The Senate Education Committee approved two measures at its meeting Thursday, one involving the state’s ongoing bus-driver shortage.
Senate Bill 41
Senate Bill 41 establishes a minimum net enrollment of 1,200 students for county boards. The bill’s provisions affect boards of education in Calhoun, Gilmer and Wirt counties, according to Senate Education Chair Amy Grady of Mason County.
Current law establishes a 1,400-student enrollment “floor,” determined by dividing the state’s “lowest county student population density by the county’s actual student population density,” adding that amount to the county’s actual enrollment, and increasing the figure 10%.
Senators Vince Deeds of Greenbrier County and Mike Oliverio of Monongalia County asked whether the 1,200 figure replaces the exiting 1,400 enrollment floor.
Based on response by Senate counsel and Senator Grady, the 1,400 calculation remains, although the bill stipulates “in no event shall the net enrollment be set below 1,200 (students), beginning with the next school year and subsequent years.”
County boards wouldn’t be penalized by the 1,200-student “threshold” in terms of a related school aid formula provision requiring boards to use state school funding to ensure deployment of a specific number of professional instructional personnel or educators who work directly with students.
Senate Bill 56
Senate Bill 56 defines “area of critical need and shortage for substitute bus operators.” The bill would allow retirees (State Teachers Retirement System Code citation) to be employed as substitute bus operators for an unlimited number of days each fiscal year without affecting their monthly retirement benefit.
“Area of critical need and shortage for substitute bus operators,” as defined by SB56, “means that the number of available qualified substitute bus operators in the county who are not retired and are available and willing to accept substitute bus operator assignments is insufficient to meet the projected need for qualified substitute bus operators.”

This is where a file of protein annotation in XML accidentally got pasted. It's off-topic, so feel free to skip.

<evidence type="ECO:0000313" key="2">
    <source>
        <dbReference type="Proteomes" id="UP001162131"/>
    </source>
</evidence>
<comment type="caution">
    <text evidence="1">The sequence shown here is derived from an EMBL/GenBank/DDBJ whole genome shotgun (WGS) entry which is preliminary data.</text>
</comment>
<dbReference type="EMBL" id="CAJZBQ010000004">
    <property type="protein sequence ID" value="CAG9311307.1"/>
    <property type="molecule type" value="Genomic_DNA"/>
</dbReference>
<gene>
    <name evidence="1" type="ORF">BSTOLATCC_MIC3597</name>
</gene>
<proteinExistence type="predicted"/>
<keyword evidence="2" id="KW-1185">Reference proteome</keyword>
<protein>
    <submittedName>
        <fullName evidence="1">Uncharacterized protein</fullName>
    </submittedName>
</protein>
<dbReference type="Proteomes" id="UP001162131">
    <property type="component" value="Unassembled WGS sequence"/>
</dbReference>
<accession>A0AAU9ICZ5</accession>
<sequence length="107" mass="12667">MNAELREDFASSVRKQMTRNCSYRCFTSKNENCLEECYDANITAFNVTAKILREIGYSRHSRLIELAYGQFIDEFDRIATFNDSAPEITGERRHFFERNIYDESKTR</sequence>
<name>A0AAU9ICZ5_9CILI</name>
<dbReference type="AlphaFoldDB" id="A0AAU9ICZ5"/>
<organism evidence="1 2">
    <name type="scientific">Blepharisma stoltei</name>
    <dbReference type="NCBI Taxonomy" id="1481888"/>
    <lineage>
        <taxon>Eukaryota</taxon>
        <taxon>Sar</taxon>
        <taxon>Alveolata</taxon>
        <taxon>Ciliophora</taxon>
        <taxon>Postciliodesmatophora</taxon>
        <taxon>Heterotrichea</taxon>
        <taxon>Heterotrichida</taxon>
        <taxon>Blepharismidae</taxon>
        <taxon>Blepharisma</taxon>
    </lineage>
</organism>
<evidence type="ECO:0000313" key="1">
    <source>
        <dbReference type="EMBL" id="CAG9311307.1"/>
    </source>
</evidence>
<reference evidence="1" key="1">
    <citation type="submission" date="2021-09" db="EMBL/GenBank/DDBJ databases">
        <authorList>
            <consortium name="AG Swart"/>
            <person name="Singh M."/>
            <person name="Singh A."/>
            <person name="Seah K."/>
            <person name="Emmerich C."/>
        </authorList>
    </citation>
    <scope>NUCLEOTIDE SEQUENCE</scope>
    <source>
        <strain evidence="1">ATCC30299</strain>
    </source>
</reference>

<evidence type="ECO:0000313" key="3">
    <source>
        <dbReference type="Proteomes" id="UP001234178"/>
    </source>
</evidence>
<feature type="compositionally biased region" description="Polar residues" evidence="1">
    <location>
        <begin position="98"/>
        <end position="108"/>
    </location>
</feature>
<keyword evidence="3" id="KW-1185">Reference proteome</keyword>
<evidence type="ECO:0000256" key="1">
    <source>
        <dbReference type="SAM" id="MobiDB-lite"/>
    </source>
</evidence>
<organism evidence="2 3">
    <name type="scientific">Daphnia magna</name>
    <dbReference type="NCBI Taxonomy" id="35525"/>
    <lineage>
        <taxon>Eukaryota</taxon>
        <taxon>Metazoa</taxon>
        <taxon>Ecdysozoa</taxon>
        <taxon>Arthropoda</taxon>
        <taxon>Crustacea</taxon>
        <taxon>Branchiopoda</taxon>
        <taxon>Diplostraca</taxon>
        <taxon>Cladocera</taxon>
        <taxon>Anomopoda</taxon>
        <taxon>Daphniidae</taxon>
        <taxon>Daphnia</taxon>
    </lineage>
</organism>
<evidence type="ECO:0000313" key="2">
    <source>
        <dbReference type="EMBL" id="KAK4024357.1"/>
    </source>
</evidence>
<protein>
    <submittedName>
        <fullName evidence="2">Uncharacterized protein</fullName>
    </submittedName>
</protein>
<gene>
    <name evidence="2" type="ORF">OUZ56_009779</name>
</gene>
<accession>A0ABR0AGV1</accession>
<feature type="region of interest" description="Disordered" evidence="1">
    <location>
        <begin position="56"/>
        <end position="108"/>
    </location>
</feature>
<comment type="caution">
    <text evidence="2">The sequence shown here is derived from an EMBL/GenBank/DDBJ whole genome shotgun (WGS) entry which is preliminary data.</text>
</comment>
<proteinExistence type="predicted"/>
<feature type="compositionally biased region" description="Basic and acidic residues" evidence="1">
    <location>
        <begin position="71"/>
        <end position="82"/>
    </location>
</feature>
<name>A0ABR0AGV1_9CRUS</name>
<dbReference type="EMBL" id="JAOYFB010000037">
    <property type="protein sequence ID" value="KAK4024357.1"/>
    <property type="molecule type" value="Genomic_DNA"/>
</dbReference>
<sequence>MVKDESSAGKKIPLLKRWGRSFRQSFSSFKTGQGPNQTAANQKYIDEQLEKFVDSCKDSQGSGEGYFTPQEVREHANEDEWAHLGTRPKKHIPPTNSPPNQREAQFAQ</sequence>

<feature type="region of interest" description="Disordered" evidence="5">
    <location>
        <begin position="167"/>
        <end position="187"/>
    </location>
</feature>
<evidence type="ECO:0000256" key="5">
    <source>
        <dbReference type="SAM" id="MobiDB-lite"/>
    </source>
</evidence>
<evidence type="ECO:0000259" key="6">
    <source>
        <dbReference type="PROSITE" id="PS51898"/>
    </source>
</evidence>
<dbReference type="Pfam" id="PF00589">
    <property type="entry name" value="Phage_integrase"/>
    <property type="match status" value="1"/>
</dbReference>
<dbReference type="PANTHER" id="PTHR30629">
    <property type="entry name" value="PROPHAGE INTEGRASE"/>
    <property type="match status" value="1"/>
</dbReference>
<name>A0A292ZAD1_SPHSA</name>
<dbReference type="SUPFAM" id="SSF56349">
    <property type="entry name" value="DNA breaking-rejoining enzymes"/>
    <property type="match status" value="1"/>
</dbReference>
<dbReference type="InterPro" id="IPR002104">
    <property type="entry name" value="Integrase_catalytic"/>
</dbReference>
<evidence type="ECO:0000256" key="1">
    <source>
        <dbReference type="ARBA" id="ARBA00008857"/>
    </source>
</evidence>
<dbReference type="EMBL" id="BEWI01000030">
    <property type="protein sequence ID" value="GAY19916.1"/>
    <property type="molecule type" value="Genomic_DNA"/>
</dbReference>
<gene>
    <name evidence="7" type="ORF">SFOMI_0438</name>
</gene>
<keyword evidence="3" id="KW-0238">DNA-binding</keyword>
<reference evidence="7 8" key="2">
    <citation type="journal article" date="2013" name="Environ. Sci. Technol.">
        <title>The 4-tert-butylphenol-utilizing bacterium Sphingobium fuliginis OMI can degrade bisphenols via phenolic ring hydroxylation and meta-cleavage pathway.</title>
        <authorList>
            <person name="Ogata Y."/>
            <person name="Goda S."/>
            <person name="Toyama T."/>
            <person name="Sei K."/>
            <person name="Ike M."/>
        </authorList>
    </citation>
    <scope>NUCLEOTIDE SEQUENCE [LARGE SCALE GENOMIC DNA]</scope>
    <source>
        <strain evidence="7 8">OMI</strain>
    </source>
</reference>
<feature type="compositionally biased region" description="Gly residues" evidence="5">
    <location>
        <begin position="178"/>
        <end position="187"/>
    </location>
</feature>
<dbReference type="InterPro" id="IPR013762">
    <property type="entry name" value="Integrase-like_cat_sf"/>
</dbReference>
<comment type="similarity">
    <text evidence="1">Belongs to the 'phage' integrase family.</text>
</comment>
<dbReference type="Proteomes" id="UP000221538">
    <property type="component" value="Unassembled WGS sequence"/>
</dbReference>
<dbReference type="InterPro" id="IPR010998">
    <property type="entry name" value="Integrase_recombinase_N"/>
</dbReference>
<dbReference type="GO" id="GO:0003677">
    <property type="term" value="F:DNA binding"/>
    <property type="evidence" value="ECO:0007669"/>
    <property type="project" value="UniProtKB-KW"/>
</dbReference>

A county board is required to adopt a policy the state Board of Education must approve to use the bill’s provisions.
Retired bus operators are considered “day-to-day, temporary, part-time employees. The substitutes are not eligible for additional pension or other benefits paid to regularly employed employees and may not accrue seniority” and could continue in the positions until the position is filled with a regularly employed bus operator “fully qualified for the position.”
Senator Grady said most county boards were affected by bus operator shortages.
Senator Mike Oliverio said a Monongalia County Board study showed student behavior — not pay or CDL requirements — was the main factor cited for bus operator shortages. He said the Monongalia County Board suggests bus operators could be hired to work one shift rather than having to be employed to work both morning and evening shifts.
Senator Grady said student behavior is an issue bus operators cite, although she said students who have bus behavioral issues may not exhibit behavioral issues in school.
Senator Oliverio suggested the Legislature study whether county boards could receive funds to secure bus aides to assist with bus discipline.
The Senate Education Committee approved both bills last year, but they died in Senate Finance.